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The PhoCusWright Conference Online Ticket: Live Streaming and On-Demand

Experience the best speakers, the most crucial topics and the biggest innovations...all from your home or office. The new social media interface for The PhoCusWright Conference enables you to watch the conference real-time, interact with the audience and online attendees worldwide, and review archived presentations. Register by Oct. 31 for free ticket contest; group pricing is available.

Little-known Airline Fees that Tug at Your Wallet
from The Associated Press via MSNBC
Anything airlines can justify extra charges for based on extra handling "will get just that -- extra charges," says airline and travel consultant Bob Harrell. There are several little-known fees that airlines charge these days that passengers may not be aware of. This article discusses them. More
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More Air Travel Misery on the Way
from CNN Money
If you think flying is a miserable experience now, just wait until 2010. Air travel has been declining since 2008 as a result of the recession. But it is expected to pick up next year, resulting in more headaches for travelers, according to a study released last week. More
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Return on Investment for Attending Marketing Outlook Forum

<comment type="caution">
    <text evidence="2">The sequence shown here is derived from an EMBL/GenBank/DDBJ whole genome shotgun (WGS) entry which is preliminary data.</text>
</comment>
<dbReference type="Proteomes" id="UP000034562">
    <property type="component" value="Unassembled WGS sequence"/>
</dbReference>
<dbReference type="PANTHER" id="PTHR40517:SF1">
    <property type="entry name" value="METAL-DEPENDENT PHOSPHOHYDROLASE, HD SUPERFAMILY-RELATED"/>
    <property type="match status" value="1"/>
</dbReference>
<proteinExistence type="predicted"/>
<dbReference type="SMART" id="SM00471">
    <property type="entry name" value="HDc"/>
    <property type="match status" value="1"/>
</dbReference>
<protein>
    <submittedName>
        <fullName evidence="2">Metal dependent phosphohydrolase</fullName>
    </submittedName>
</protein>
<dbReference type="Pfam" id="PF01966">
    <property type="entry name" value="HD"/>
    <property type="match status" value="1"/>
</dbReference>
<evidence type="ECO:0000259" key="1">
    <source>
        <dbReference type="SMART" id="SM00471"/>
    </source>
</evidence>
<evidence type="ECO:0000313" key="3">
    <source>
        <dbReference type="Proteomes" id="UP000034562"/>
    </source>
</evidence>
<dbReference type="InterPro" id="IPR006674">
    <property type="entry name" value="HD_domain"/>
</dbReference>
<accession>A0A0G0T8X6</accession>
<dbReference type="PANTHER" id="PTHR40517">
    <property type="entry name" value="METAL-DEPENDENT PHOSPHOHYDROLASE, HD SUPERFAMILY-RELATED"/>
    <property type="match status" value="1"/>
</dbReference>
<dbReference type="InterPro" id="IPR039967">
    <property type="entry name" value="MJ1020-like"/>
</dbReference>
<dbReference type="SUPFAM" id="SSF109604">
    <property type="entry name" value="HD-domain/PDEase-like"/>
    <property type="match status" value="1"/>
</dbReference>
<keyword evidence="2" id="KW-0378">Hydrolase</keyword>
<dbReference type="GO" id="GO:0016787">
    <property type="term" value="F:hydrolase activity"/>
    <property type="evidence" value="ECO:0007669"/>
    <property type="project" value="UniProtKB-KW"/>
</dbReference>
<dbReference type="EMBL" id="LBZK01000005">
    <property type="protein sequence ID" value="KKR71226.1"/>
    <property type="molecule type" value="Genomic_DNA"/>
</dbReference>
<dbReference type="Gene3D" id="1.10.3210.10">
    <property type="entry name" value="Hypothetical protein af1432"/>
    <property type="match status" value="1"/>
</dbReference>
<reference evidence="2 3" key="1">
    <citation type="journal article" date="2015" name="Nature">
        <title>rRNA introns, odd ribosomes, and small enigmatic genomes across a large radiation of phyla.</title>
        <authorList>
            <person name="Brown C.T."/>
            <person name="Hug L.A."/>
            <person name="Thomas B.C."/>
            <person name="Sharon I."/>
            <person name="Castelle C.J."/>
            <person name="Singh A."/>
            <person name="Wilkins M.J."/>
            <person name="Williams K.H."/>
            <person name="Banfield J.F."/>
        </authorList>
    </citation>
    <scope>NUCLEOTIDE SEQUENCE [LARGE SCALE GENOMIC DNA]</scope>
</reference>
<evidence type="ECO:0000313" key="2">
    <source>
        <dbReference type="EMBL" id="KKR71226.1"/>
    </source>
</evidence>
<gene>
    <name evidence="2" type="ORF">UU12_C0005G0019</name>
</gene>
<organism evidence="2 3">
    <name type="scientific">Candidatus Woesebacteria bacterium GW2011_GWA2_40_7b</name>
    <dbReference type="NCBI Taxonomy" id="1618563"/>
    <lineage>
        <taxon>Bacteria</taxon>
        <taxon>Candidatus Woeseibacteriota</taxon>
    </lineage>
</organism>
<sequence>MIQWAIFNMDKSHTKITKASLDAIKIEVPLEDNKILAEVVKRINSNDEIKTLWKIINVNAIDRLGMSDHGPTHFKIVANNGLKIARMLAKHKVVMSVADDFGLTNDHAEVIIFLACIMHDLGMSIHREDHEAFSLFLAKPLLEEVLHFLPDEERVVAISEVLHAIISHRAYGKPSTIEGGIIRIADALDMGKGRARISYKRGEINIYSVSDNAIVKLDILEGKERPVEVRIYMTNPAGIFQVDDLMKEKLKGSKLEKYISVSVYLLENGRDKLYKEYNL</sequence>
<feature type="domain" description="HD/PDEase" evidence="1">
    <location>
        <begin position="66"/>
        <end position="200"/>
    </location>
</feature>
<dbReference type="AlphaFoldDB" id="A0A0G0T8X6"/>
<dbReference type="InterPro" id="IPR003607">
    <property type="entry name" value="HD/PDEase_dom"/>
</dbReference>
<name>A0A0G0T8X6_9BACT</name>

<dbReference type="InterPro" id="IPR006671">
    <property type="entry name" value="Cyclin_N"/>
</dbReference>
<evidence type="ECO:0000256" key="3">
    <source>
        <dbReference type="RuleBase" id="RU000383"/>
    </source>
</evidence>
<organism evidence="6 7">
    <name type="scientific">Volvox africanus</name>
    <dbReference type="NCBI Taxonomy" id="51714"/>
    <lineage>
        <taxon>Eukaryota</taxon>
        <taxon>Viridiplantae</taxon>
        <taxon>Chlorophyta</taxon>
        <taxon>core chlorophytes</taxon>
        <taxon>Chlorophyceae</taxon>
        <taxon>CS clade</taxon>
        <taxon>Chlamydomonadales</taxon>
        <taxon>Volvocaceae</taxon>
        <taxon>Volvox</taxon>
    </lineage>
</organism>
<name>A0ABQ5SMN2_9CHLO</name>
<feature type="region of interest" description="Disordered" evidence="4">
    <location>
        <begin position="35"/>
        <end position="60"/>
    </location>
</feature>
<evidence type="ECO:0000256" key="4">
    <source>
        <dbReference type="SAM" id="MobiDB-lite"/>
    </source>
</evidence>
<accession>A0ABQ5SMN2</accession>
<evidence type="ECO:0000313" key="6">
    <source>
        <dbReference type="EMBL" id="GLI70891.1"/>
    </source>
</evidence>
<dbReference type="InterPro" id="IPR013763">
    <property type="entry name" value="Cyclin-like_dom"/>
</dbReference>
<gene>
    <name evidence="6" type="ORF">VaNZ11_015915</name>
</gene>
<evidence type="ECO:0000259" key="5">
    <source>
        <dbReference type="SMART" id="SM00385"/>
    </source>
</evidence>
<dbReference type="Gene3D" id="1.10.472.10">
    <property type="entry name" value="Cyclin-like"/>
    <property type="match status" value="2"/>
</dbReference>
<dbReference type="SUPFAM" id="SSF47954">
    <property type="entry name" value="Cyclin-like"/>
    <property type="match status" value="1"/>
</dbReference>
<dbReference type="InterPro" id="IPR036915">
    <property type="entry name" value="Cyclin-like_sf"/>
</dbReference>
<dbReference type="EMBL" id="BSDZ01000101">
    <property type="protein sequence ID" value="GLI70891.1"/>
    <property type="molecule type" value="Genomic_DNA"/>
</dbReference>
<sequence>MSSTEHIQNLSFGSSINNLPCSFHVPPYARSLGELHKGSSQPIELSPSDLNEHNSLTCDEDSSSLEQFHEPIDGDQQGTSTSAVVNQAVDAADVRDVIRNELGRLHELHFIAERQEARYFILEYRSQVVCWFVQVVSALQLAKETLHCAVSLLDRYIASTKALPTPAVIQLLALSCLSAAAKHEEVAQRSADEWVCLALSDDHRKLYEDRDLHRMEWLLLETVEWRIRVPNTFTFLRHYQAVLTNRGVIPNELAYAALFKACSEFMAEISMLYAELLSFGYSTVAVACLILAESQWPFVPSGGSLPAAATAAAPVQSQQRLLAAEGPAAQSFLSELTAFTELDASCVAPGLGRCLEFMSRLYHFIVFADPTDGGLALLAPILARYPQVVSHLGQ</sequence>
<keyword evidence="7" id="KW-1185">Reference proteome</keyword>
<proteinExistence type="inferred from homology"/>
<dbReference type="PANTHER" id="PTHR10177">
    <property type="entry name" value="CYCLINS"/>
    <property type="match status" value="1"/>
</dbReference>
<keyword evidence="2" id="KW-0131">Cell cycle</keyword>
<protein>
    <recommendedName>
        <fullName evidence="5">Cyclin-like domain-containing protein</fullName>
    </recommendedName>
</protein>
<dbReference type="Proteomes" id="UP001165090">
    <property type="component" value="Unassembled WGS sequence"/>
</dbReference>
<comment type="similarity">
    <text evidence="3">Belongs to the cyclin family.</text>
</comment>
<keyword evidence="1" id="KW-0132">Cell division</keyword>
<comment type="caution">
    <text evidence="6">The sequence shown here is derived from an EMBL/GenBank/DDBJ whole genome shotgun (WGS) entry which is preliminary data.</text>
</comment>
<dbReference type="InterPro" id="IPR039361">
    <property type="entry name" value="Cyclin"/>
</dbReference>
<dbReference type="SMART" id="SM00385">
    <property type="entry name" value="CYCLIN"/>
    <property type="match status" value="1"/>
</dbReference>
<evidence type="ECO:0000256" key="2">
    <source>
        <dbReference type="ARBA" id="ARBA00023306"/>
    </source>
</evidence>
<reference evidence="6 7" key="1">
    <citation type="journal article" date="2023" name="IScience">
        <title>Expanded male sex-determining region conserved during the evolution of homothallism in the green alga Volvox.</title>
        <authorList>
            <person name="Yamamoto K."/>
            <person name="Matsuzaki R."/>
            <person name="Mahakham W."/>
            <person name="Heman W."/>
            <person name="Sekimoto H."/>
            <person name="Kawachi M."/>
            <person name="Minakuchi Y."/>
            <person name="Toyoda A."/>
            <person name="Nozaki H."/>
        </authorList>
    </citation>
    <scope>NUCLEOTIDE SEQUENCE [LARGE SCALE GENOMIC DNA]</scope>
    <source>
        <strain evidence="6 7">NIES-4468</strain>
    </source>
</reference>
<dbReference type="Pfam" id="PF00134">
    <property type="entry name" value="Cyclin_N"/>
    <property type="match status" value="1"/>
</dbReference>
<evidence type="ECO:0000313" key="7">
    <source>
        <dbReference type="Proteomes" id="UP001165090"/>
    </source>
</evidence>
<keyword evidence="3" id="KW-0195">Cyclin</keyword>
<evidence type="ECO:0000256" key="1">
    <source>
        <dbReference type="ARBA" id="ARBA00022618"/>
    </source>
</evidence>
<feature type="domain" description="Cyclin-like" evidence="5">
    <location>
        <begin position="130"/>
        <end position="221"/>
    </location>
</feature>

from the U.S. Travel Association
According to a study conducted by Oxford Economics, for every dollar invested in attending conferences, businesses experience an average $6 in increased revenue. During this yearís Marketing Outlook Forum in Little Rock, Arkk., Oct. 26 Ė 28, you'll get a solid return on your investment. Hear from over 50 industry professionals about frugal consumers, marketing with tight budgets, online and offline marketing, rebuilding business models, loyalty marketing, the luxury traveler and international visitors. And benefit from the latest economic and industry forecasts for 2010. This year Marketing Outlook Forum is more affordable than ever. In addition to registration being $50 less than 2008, register two attendees from the same organization in a single transaction until October 16 and save $200. Register now.